First edition. Eberstadt, Modern Narratives of the Plains and the Rockies 233. Graff 1984. Howes H715. Rader 1958. Sloan, Auction 9 (quoting Pingenot): “An important contribution to the Indian war history of Colorado. Includes an account of the Battle of Sand Creek, in which Howbert was a participant, as well as occurrences in El Paso County, Colorado, during the war with the Cheyennes and Arapahoes in 1864 and 1868.” Wilcox, p. 62. Wynar 1512. Includes discussion of violent livestock-related conflicts between Native Americans and Anglo ranchers, including Garden Ranch, Holden Ranch, Gill’s Ranch, John Russell Ranch, et al. At one point all the ranches in the vicinity of Colorado City and other areas were abandoned. $50.00
2673. HOWBERT, Irving. The Indians of the Pike’s Peak Region.... New York: Knickerbocker Press, 1914. Another copy. Fine, unopened, with author’s signed, dated inscription to Mrs. James D. Whitmore. $50.00
2674. HOWBERT, Irving. The Indians of the Pike’s Peak Region.... New York: Knickerbocker Press, 1914. Another copy. Fine, with author’s signed, dated inscription to Mr. and Mrs. W. F. Wilder. $50.00
2675. HOWBERT, Irving. The Indians of the Pike’s Peak Region.... New York: Knickerbocker Press, 1914. Another copy. Slight shelf wear, rear hinge cracked, pencil annotations in text, very good, inscribed and dated by author. $40.00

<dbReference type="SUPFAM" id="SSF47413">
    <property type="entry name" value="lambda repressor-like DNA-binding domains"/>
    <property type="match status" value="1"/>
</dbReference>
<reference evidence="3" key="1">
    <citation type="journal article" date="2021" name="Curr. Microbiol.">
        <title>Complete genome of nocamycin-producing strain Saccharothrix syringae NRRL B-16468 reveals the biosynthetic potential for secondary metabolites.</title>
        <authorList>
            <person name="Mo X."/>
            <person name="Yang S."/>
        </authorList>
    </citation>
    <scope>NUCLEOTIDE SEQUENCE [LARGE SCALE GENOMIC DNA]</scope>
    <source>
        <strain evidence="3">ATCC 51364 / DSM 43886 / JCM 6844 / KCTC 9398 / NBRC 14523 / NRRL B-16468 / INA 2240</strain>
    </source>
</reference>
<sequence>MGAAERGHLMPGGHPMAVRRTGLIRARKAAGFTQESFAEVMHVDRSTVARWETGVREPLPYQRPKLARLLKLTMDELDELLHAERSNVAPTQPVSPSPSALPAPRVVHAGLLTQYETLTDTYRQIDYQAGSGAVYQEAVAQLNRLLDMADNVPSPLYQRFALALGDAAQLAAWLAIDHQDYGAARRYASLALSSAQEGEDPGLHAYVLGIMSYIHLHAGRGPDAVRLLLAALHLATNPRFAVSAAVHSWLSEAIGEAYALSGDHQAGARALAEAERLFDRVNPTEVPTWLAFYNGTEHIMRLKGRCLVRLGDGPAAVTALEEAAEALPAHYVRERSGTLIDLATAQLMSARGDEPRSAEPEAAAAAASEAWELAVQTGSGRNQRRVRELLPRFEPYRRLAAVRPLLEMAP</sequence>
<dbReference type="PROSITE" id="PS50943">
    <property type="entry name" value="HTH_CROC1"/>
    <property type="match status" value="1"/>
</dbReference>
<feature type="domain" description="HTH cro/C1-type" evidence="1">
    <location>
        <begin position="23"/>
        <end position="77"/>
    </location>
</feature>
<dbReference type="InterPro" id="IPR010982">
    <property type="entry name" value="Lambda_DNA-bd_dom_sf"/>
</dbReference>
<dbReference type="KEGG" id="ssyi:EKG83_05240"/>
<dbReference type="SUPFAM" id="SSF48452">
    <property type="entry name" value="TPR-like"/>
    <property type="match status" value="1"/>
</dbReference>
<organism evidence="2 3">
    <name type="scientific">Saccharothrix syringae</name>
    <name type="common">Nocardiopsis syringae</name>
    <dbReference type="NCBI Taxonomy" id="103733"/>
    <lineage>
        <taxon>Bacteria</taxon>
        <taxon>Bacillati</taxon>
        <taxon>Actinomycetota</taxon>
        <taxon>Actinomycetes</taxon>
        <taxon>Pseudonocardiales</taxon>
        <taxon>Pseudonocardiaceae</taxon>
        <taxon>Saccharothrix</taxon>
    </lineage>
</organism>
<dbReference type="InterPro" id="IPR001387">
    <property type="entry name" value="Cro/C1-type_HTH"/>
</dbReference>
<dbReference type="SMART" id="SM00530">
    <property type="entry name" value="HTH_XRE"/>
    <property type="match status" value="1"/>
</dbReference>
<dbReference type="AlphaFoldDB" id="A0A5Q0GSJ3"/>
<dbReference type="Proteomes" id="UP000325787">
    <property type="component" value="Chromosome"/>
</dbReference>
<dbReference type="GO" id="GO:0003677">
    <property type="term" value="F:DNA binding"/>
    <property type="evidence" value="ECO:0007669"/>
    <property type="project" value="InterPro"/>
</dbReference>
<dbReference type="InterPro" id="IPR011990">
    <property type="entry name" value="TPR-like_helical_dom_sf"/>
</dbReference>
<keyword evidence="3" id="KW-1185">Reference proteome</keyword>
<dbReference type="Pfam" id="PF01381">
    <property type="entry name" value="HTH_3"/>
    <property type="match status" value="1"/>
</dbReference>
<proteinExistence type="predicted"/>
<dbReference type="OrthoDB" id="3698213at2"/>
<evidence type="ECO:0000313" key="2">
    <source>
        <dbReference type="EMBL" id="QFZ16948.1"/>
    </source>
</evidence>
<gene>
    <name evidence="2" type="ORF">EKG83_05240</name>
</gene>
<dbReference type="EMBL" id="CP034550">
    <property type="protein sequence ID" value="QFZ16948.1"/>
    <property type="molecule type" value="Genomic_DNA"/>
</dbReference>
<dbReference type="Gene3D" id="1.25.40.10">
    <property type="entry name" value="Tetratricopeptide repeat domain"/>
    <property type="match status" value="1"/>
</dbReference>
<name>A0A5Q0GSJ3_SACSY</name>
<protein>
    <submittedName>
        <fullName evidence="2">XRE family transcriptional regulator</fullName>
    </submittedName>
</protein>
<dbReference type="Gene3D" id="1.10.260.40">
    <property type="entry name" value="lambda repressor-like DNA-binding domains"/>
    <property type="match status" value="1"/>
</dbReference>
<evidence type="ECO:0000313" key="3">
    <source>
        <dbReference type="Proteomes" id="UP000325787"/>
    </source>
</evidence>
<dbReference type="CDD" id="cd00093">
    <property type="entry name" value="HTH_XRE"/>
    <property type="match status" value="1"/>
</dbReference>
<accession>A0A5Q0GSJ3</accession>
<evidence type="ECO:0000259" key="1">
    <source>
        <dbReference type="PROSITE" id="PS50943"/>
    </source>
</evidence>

2676. HOWBERT, Irving. The Indians of the Pike’s Peak Region.... New York: Knickerbocker Press, 1914. Another copy. Fine, partly unopened. $35.00
2677. HOWBERT, Irving. The Indians of the Pike’s Peak Region.... Glorieta: Rio Grande Press, .  230 [8, index] pp., frontispiece, illustrations, folding map, foldout photo reproduction, rear endpaper with facsimile newspaper accounts of author’s death. 8vo, original yellow decorative cloth. Fine.
Facsimile of the first edition. $20.00
2678. HOWBERT, Irving. Memories of a Lifetime in the Pike’s Peak Region. New York: J. B. Putnam’s Sons, 1925.  298 pp., frontispiece. 8vo, original blue cloth. Fine in chipped and soiled d.j. Author’s signed, dated presentation inscription to J. Allard Jeancon. Program for banquet honoring Howbert laid in.